Gene conversions and crossovers are related products of the repair of double-stranded DNA breaks by homologous recombination. Most previous studies of mitotic gene conversion events have been restricted to measuring conversion tracts that are less than 5 kb. Using a genetic assay in which the lengths of very long gene conversion tracts can be measured, we detected two types of conversions, those that have a median size of about 6 kb and those with a median size of more than 50 kb. The unusually long tracts are initiated at a naturally-occurring recombination hotspot formed by two inverted Ty elements. We suggest that these long gene conversion events may be generated by a different mechanism (break-induced replication or repair of a double-stranded DNA gap) than the short conversion tracts that likely reflect heteroduplex formation followed by DNA mismatch repair. Both the short and long mitotic conversion tracts are considerably longer than those observed in meiosis. Since mitotic crossovers in a diploid can result in a heterozygous recessive deleterious mutation becoming homozygous, it has been suggested that the repair of DNA breaks by mitotic recombination involves gene conversion events that are unassociated with crossing over. In contrast to this prediction, we found that about 40% of the conversion tracts are associated with crossovers. Spontaneous mitotic crossover events in yeast are frequent enough to be an important factor in genome evolution.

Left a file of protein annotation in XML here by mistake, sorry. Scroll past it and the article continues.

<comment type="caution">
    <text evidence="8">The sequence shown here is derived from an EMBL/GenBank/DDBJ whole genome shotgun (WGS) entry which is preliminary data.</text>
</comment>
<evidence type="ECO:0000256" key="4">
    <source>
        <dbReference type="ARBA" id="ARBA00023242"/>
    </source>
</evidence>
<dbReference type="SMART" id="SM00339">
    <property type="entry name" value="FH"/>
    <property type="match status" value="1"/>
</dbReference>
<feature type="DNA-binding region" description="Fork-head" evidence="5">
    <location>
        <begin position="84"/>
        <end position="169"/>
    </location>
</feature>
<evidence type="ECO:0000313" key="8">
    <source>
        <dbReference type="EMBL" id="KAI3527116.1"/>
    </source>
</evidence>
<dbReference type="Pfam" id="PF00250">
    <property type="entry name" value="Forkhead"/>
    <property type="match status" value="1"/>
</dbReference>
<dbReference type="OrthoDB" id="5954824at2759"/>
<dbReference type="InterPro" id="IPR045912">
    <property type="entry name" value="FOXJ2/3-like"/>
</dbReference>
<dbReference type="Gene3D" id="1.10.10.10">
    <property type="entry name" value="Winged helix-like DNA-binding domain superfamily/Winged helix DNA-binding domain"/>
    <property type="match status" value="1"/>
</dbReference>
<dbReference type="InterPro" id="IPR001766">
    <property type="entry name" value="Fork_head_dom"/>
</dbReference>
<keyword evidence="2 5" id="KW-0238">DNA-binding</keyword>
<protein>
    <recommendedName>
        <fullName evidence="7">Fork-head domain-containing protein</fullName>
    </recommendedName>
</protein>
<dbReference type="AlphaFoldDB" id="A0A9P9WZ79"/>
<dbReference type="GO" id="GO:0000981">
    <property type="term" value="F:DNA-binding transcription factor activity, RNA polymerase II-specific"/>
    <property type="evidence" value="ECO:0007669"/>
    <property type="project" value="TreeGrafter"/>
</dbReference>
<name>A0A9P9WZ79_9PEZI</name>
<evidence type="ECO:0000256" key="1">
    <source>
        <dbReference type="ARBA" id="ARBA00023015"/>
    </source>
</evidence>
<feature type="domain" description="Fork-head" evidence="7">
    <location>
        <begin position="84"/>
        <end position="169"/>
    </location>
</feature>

- Received April 24, 2014.
- Accepted June 20, 2014.
- Copyright © 2014, The Genetics Society of America